By 17 I was pulling the family ski boat to Shasta Lake and spent the next three summers practically living on its steep summer banks at night and afloat during the blistering hot days. In my early 20s a friend introduced me to bass fishing. Although it took a few years and my first post-college job, I bought a boat and the bass were in trouble.
The boat served me well as I club fished and learned just how good those pro bass guys on TV really are. When the obvious snag holding that wise old lunker sees dozens of lures a day, you’ve got to be a bit better than the rest to coax him out. I tried like everyone else and eventually learned to get the bite.
It wasn’t long before I was hauling that bass boat to Washington’s beautiful San Juan Islands, and used it to catch bottom fish, salmon and crab. It was a bit dicey at times with wind-fetched seas, but I quickly adapted to driving in some pretty sloppy conditions. Those years were followed by chartering bigger boats the family could actually live on for a week at a time, pursuing quiet coves with eagles above and Dungeness below.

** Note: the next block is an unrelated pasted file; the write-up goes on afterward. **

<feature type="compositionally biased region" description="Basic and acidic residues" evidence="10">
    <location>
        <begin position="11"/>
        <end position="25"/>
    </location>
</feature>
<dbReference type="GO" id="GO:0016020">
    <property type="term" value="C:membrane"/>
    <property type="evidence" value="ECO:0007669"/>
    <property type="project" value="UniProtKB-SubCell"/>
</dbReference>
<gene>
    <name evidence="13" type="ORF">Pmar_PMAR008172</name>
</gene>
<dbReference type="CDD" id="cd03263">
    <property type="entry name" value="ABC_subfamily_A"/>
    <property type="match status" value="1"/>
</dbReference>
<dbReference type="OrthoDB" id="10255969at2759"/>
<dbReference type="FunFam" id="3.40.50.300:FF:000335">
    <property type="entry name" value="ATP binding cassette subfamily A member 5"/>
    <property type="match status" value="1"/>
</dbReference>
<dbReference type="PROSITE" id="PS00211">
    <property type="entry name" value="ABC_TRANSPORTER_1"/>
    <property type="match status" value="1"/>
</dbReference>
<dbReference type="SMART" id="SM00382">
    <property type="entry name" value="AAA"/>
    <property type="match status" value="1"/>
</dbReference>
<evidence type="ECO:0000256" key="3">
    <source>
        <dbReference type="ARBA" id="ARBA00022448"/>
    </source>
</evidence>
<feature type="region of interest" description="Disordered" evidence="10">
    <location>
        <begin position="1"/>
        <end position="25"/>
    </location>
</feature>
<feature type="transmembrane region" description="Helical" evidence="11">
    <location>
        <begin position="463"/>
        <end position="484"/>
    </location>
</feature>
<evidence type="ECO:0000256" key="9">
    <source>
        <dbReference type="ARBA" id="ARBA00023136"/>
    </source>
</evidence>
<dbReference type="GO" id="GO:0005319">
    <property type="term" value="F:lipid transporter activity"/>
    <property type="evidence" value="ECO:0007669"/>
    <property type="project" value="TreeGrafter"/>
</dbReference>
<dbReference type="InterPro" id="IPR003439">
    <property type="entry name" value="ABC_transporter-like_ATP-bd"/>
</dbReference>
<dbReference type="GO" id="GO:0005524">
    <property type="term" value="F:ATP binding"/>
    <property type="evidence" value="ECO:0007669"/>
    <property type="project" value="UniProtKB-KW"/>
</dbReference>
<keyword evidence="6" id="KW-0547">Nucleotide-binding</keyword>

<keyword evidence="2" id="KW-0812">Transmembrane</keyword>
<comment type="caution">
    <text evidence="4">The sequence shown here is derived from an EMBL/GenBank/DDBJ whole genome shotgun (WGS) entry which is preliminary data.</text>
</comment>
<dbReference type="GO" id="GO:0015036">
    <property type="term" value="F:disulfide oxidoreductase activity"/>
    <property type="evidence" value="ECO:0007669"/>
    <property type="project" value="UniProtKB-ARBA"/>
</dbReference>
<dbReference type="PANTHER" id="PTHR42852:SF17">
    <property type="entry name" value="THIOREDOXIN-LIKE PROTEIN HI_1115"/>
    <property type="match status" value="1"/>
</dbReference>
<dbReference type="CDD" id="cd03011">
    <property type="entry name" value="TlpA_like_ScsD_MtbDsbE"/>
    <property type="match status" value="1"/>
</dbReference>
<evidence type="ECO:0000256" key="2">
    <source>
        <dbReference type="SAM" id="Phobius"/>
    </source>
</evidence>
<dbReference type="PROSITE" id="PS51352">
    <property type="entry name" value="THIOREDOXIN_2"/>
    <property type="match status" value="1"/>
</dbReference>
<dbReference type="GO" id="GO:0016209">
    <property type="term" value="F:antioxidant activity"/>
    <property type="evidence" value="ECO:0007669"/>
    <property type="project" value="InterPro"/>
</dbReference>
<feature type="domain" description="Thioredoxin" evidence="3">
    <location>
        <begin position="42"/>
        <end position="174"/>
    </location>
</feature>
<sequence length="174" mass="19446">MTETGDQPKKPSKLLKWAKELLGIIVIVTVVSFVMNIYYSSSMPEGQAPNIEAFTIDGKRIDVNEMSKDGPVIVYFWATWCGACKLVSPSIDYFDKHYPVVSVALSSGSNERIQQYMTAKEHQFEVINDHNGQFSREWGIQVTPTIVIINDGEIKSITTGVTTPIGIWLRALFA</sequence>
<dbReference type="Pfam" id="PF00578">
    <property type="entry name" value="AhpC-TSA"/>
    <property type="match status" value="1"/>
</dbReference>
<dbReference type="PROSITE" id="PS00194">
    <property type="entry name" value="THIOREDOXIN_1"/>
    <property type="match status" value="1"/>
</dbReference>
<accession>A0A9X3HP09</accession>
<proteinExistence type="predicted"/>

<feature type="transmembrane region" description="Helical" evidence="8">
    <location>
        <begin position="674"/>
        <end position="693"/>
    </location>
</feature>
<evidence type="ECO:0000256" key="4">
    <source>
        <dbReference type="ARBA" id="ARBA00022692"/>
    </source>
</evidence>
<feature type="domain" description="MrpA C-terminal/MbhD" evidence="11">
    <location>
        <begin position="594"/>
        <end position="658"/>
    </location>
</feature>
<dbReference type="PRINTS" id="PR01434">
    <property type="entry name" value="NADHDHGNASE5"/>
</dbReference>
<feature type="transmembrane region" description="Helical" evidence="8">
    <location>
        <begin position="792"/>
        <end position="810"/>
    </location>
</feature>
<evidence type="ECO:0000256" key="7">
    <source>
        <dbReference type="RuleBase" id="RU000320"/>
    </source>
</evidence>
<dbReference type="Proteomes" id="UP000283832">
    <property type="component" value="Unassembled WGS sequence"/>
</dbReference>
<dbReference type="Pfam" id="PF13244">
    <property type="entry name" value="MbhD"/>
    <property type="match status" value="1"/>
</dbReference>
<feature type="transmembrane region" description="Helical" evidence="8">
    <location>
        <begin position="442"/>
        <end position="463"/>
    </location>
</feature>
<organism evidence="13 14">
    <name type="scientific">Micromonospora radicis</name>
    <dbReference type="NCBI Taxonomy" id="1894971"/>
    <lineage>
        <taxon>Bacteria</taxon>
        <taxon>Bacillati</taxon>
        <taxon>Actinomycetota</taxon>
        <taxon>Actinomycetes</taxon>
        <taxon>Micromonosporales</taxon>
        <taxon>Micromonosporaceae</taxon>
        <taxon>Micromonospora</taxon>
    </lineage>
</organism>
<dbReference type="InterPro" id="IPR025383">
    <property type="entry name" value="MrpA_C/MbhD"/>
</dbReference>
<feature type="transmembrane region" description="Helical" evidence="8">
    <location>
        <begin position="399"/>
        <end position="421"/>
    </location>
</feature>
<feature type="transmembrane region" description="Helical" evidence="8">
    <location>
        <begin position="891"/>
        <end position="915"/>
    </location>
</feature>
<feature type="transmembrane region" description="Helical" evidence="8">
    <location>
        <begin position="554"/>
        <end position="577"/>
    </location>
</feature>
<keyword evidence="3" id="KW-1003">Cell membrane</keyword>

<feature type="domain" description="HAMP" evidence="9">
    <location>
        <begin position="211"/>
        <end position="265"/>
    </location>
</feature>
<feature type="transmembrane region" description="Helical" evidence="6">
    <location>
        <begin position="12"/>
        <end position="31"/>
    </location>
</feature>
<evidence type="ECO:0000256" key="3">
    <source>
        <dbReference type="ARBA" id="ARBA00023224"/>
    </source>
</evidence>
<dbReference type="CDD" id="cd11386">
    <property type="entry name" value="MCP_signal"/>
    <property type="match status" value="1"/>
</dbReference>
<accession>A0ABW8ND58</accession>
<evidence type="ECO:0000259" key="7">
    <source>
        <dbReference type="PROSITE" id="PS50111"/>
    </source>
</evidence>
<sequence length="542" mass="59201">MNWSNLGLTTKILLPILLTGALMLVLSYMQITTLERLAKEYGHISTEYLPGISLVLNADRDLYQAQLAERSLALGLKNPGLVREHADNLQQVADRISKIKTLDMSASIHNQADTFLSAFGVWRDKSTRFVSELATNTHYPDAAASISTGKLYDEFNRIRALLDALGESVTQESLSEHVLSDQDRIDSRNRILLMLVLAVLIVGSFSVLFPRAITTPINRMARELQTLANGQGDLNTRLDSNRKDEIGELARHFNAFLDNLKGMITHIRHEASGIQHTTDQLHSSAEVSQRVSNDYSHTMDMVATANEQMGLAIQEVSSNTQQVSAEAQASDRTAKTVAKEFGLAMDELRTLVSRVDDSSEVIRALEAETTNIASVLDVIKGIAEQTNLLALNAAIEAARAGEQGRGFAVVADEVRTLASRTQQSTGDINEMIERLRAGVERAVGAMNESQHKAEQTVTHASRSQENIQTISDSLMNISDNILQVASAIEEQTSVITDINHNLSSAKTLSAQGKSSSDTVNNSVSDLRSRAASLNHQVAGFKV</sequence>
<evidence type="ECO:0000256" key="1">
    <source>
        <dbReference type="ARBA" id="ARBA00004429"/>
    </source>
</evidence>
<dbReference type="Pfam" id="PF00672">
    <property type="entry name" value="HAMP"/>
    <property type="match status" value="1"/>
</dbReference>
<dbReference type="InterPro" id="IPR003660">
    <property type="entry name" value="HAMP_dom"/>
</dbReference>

Somewhere around the age of 30, my brother Tim introduced me to sailing. In the movie “White Squall,” Skipper Sheldon (Jeff Bridges) says my favorite movie line: “Behold gentlemen, the power of wind.” It is absolutely something that still amazes me. A sailboat is quiet, confident and seaworthy. The bug had bit me hard, and after a few ignorant and clumsy moves on the water, Tim convinced me to take a class and it sealed my fate.
Three sailboats later and I still love being on the water in any form or fashion. Whether it’s a trawler doing 7 knots in the San Juans, surfing 30-foot waves down the California coast or doing the “Miami Vice” thing across Empire Cut here in the Delta, all have their own magic and attraction for this salty boat junkie.
Today I teach sailing and operate a small charter business offering assorted water adventures, hoping to awaken the tempest hidden within. After all, why should I be the only one afflicted? Witnessing that ah-ha moment, when a landlubber becomes forever cursed with thinking, breathing and living for the next time out on the water, is a really kewl thing. My quest for knowledge and experience of all things boating related is something of a sickness, some may say.
However, it may well also provide many a column of interest to this Delta community. Please join me for a look at boating in the Delta with regular offerings of tips, tricks, advice and pontification. Until next time, have fun and boat safe.
Jonathan Bloom is a USCG licensed master and ASA-certified sailing instructor. He can be reached via www.baydeltafun.com.